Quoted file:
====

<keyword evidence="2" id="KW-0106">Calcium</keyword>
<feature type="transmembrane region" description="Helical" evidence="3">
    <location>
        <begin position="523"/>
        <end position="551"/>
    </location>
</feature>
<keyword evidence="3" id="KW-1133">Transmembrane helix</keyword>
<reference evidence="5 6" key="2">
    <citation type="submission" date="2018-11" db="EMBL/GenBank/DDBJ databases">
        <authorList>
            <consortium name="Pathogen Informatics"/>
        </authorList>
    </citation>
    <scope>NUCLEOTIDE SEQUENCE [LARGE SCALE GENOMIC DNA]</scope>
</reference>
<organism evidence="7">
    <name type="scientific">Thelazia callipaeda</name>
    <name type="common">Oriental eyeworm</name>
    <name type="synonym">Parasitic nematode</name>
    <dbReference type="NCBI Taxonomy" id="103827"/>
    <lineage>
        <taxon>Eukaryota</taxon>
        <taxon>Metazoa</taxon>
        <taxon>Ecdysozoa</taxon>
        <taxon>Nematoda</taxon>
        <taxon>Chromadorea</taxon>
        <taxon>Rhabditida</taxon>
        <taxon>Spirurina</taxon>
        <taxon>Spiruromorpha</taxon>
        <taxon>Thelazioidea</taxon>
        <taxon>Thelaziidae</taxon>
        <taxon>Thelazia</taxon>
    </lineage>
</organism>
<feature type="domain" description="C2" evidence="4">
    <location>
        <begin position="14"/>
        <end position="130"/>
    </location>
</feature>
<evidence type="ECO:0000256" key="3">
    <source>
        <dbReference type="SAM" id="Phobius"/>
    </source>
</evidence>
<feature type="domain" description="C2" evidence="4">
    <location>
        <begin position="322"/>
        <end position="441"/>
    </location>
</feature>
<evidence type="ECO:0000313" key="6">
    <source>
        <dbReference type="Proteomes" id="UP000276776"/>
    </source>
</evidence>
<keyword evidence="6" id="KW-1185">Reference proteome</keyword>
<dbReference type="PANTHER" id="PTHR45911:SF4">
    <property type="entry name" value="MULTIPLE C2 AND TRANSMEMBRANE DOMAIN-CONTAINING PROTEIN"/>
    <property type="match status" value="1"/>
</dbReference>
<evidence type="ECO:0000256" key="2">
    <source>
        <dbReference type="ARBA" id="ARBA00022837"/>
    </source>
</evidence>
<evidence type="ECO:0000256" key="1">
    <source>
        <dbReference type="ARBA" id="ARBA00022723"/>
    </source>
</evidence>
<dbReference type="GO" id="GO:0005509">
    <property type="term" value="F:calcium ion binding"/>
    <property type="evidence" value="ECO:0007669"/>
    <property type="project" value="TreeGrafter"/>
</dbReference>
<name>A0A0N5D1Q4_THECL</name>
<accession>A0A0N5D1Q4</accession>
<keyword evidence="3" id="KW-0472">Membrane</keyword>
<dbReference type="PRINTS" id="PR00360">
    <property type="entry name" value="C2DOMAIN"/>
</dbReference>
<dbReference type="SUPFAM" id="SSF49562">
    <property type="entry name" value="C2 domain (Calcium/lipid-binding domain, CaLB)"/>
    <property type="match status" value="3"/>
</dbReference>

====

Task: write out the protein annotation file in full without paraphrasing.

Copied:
<keyword evidence="2" id="KW-0106">Calcium</keyword>
<feature type="transmembrane region" description="Helical" evidence="3">
    <location>
        <begin position="523"/>
        <end position="551"/>
    </location>
</feature>
<keyword evidence="3" id="KW-1133">Transmembrane helix</keyword>
<reference evidence="5 6" key="2">
    <citation type="submission" date="2018-11" db="EMBL/GenBank/DDBJ databases">
        <authorList>
            <consortium name="Pathogen Informatics"/>
        </authorList>
    </citation>
    <scope>NUCLEOTIDE SEQUENCE [LARGE SCALE GENOMIC DNA]</scope>
</reference>
<organism evidence="7">
    <name type="scientific">Thelazia callipaeda</name>
    <name type="common">Oriental eyeworm</name>
    <name type="synonym">Parasitic nematode</name>
    <dbReference type="NCBI Taxonomy" id="103827"/>
    <lineage>
        <taxon>Eukaryota</taxon>
        <taxon>Metazoa</taxon>
        <taxon>Ecdysozoa</taxon>
        <taxon>Nematoda</taxon>
        <taxon>Chromadorea</taxon>
        <taxon>Rhabditida</taxon>
        <taxon>Spirurina</taxon>
        <taxon>Spiruromorpha</taxon>
        <taxon>Thelazioidea</taxon>
        <taxon>Thelaziidae</taxon>
        <taxon>Thelazia</taxon>
    </lineage>
</organism>
<feature type="domain" description="C2" evidence="4">
    <location>
        <begin position="14"/>
        <end position="130"/>
    </location>
</feature>
<evidence type="ECO:0000256" key="3">
    <source>
        <dbReference type="SAM" id="Phobius"/>
    </source>
</evidence>
<feature type="domain" description="C2" evidence="4">
    <location>
        <begin position="322"/>
        <end position="441"/>
    </location>
</feature>
<evidence type="ECO:0000313" key="6">
    <source>
        <dbReference type="Proteomes" id="UP000276776"/>
    </source>
</evidence>
<keyword evidence="6" id="KW-1185">Reference proteome</keyword>
<dbReference type="PANTHER" id="PTHR45911:SF4">
    <property type="entry name" value="MULTIPLE C2 AND TRANSMEMBRANE DOMAIN-CONTAINING PROTEIN"/>
    <property type="match status" value="1"/>
</dbReference>
<evidence type="ECO:0000256" key="2">
    <source>
        <dbReference type="ARBA" id="ARBA00022837"/>
    </source>
</evidence>
<evidence type="ECO:0000256" key="1">
    <source>
        <dbReference type="ARBA" id="ARBA00022723"/>
    </source>
</evidence>
<dbReference type="GO" id="GO:0005509">
    <property type="term" value="F:calcium ion binding"/>
    <property type="evidence" value="ECO:0007669"/>
    <property type="project" value="TreeGrafter"/>
</dbReference>
<name>A0A0N5D1Q4_THECL</name>
<accession>A0A0N5D1Q4</accession>
<keyword evidence="3" id="KW-0472">Membrane</keyword>
<dbReference type="PRINTS" id="PR00360">
    <property type="entry name" value="C2DOMAIN"/>
</dbReference>
<dbReference type="SUPFAM" id="SSF49562">
    <property type="entry name" value="C2 domain (Calcium/lipid-binding domain, CaLB)"/>
    <property type="match status" value="3"/>
</dbReference>